The library has created a LibGuide highlighting parts of the collection that support and expand on these themes. This new LibGuide will be a place to find information on all future Redpath Book Displays, from bibliographies to YouTube videos.

In support of the powerful keynote address at McGill’s Black History Month Opening Ceremony, titled “Rooted: Locking Black Hair to Human Rights Activism,” by Professor Wendy Greene of Drexel University, we present a collection of titles exploring the specific experience of Black hair and its ties to culture and identity.

Professor Wendy Greene of Drexel University, delivering her keynote speech at the opening ceremony of Black History Month at McGill

Find books that form the traditional canon of Black literature, as well as new contributions by contemporary Black authors, both American and Canadian. Keep an eye out this March as we add “Dear Black Girls,” by McGill’s Equity Education Advisor, Shanice Nicole (Yarde), to the collection.

Shanice Nicole Yarde, Equity Education Advisor (Anti-Oppression and Anti-Racism), author of upcoming book “Dear Black Girls”

We hope you will enjoy these resources as we celebrate, reflect on and honour Black History at McGill.

You Won’t Get Puzzled if You Map it Out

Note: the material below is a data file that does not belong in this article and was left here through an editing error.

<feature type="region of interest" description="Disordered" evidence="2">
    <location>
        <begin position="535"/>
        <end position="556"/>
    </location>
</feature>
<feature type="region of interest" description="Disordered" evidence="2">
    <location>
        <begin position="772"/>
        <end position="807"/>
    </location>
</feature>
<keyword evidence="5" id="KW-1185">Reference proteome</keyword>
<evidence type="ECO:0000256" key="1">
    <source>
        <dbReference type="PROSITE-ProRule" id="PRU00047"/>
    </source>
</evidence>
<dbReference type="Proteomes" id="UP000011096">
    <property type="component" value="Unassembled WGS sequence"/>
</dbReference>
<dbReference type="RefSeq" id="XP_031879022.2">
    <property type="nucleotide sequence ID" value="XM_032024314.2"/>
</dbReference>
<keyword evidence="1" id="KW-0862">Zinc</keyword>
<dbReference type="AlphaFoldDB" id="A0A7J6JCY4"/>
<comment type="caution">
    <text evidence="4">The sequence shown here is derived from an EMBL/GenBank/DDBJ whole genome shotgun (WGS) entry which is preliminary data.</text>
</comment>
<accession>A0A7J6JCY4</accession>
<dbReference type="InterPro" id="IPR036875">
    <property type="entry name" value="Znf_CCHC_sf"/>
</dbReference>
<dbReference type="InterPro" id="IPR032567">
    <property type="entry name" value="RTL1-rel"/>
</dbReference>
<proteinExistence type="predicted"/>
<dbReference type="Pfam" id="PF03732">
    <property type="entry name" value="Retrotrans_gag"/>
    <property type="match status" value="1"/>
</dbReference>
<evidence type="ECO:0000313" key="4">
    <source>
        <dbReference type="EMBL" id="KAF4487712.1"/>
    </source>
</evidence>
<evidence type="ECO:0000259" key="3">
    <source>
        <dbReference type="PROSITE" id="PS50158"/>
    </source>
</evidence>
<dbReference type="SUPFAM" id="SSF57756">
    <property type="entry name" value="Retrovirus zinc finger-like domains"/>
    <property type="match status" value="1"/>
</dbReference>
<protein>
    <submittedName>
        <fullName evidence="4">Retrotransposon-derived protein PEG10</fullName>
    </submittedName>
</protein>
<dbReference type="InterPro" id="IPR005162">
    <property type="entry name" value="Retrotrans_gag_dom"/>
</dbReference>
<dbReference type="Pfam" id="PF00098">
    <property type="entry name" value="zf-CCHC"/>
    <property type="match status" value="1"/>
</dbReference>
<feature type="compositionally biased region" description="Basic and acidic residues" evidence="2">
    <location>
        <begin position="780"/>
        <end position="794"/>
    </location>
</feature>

Nestled in the passageway between McLennan and Redpath, a new arrival is finally bringing cartographers to the table (literally). That’s right, a new puzzle is here! What’s special about this puzzle is that it’s no store-bought piece. This one is custom-made, using a scan taken from the McGill map collection. The puzzle is located at the typical spot, the De-Stress Station, along with the original map it’s based on being shown-off right next to it.

This particular puzzle features a soil map of Australia, completed in 1960 by the Commonwealth Scientific and Industrial Research Organization (CSIRO), Division of Soils. This is the first of what is hoped to be many puzzles made from content in the McGill map collection. If you’re interested, come and take a peek! If the student record is anything to go by, it won’t be long until this puzzle is complete.

While the map collection may not be the most well-known part of the McLennan Library, we still like it. After all, we’d be lost without it.